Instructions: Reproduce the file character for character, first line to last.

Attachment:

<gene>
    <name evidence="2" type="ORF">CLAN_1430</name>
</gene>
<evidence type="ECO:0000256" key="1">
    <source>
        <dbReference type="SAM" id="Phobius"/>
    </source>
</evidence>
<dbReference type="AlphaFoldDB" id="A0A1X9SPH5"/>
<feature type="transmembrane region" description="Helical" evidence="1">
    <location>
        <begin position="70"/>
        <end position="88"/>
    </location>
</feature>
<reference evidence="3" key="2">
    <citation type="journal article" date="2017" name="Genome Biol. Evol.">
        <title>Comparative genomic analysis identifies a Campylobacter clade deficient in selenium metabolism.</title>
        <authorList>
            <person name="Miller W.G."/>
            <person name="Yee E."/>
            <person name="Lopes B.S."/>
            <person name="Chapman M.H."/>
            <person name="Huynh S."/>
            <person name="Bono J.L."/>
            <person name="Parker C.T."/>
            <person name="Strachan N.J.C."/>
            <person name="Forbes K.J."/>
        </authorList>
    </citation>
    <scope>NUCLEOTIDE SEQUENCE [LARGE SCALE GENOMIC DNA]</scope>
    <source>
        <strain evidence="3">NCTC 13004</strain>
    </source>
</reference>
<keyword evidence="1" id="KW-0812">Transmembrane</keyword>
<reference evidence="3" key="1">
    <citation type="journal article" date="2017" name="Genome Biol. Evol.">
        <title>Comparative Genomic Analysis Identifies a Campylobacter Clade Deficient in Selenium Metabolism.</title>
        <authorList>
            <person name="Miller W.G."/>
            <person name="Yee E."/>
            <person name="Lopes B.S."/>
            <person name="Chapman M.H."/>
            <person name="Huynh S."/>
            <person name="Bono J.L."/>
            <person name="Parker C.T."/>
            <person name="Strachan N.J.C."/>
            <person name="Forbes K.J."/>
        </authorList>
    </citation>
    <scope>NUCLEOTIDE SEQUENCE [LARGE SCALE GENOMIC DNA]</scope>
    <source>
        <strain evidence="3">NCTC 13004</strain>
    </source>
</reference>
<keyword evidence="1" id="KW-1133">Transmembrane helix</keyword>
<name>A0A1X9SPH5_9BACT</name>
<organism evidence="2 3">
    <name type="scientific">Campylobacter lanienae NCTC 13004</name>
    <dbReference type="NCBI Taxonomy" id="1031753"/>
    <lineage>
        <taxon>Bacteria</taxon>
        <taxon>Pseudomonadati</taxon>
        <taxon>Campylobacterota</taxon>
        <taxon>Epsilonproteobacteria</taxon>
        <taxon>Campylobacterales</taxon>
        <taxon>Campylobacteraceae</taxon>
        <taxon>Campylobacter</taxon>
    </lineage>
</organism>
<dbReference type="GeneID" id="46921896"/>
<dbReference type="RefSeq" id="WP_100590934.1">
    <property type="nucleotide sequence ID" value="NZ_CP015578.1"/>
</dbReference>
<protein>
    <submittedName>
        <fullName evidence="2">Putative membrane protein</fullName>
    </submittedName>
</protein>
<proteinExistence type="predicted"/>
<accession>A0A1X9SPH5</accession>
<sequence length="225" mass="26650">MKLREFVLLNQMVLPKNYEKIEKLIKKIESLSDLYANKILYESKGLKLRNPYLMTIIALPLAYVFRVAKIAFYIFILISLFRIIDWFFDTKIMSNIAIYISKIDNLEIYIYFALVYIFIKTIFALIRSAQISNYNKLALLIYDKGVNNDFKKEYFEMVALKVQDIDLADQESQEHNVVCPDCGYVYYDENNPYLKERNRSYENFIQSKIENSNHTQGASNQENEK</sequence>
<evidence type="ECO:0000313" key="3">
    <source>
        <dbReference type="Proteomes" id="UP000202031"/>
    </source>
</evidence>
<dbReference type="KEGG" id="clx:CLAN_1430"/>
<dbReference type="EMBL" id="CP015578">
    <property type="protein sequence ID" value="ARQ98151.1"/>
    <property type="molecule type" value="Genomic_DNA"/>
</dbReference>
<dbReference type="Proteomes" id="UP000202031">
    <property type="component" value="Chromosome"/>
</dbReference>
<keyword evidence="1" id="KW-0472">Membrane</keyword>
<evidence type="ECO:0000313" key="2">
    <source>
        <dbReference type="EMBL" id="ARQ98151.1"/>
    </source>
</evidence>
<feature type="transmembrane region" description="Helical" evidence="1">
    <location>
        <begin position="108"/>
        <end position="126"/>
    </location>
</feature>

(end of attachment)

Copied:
<gene>
    <name evidence="2" type="ORF">CLAN_1430</name>
</gene>
<evidence type="ECO:0000256" key="1">
    <source>
        <dbReference type="SAM" id="Phobius"/>
    </source>
</evidence>
<dbReference type="AlphaFoldDB" id="A0A1X9SPH5"/>
<feature type="transmembrane region" description="Helical" evidence="1">
    <location>
        <begin position="70"/>
        <end position="88"/>
    </location>
</feature>
<reference evidence="3" key="2">
    <citation type="journal article" date="2017" name="Genome Biol. Evol.">
        <title>Comparative genomic analysis identifies a Campylobacter clade deficient in selenium metabolism.</title>
        <authorList>
            <person name="Miller W.G."/>
            <person name="Yee E."/>
            <person name="Lopes B.S."/>
            <person name="Chapman M.H."/>
            <person name="Huynh S."/>
            <person name="Bono J.L."/>
            <person name="Parker C.T."/>
            <person name="Strachan N.J.C."/>
            <person name="Forbes K.J."/>
        </authorList>
    </citation>
    <scope>NUCLEOTIDE SEQUENCE [LARGE SCALE GENOMIC DNA]</scope>
    <source>
        <strain evidence="3">NCTC 13004</strain>
    </source>
</reference>
<keyword evidence="1" id="KW-0812">Transmembrane</keyword>
<reference evidence="3" key="1">
    <citation type="journal article" date="2017" name="Genome Biol. Evol.">
        <title>Comparative Genomic Analysis Identifies a Campylobacter Clade Deficient in Selenium Metabolism.</title>
        <authorList>
            <person name="Miller W.G."/>
            <person name="Yee E."/>
            <person name="Lopes B.S."/>
            <person name="Chapman M.H."/>
            <person name="Huynh S."/>
            <person name="Bono J.L."/>
            <person name="Parker C.T."/>
            <person name="Strachan N.J.C."/>
            <person name="Forbes K.J."/>
        </authorList>
    </citation>
    <scope>NUCLEOTIDE SEQUENCE [LARGE SCALE GENOMIC DNA]</scope>
    <source>
        <strain evidence="3">NCTC 13004</strain>
    </source>
</reference>
<keyword evidence="1" id="KW-1133">Transmembrane helix</keyword>
<name>A0A1X9SPH5_9BACT</name>
<organism evidence="2 3">
    <name type="scientific">Campylobacter lanienae NCTC 13004</name>
    <dbReference type="NCBI Taxonomy" id="1031753"/>
    <lineage>
        <taxon>Bacteria</taxon>
        <taxon>Pseudomonadati</taxon>
        <taxon>Campylobacterota</taxon>
        <taxon>Epsilonproteobacteria</taxon>
        <taxon>Campylobacterales</taxon>
        <taxon>Campylobacteraceae</taxon>
        <taxon>Campylobacter</taxon>
    </lineage>
</organism>
<dbReference type="GeneID" id="46921896"/>
<dbReference type="RefSeq" id="WP_100590934.1">
    <property type="nucleotide sequence ID" value="NZ_CP015578.1"/>
</dbReference>
<protein>
    <submittedName>
        <fullName evidence="2">Putative membrane protein</fullName>
    </submittedName>
</protein>
<proteinExistence type="predicted"/>
<accession>A0A1X9SPH5</accession>
<sequence length="225" mass="26650">MKLREFVLLNQMVLPKNYEKIEKLIKKIESLSDLYANKILYESKGLKLRNPYLMTIIALPLAYVFRVAKIAFYIFILISLFRIIDWFFDTKIMSNIAIYISKIDNLEIYIYFALVYIFIKTIFALIRSAQISNYNKLALLIYDKGVNNDFKKEYFEMVALKVQDIDLADQESQEHNVVCPDCGYVYYDENNPYLKERNRSYENFIQSKIENSNHTQGASNQENEK</sequence>
<evidence type="ECO:0000313" key="3">
    <source>
        <dbReference type="Proteomes" id="UP000202031"/>
    </source>
</evidence>
<dbReference type="KEGG" id="clx:CLAN_1430"/>
<dbReference type="EMBL" id="CP015578">
    <property type="protein sequence ID" value="ARQ98151.1"/>
    <property type="molecule type" value="Genomic_DNA"/>
</dbReference>
<dbReference type="Proteomes" id="UP000202031">
    <property type="component" value="Chromosome"/>
</dbReference>
<keyword evidence="1" id="KW-0472">Membrane</keyword>
<evidence type="ECO:0000313" key="2">
    <source>
        <dbReference type="EMBL" id="ARQ98151.1"/>
    </source>
</evidence>
<feature type="transmembrane region" description="Helical" evidence="1">
    <location>
        <begin position="108"/>
        <end position="126"/>
    </location>
</feature>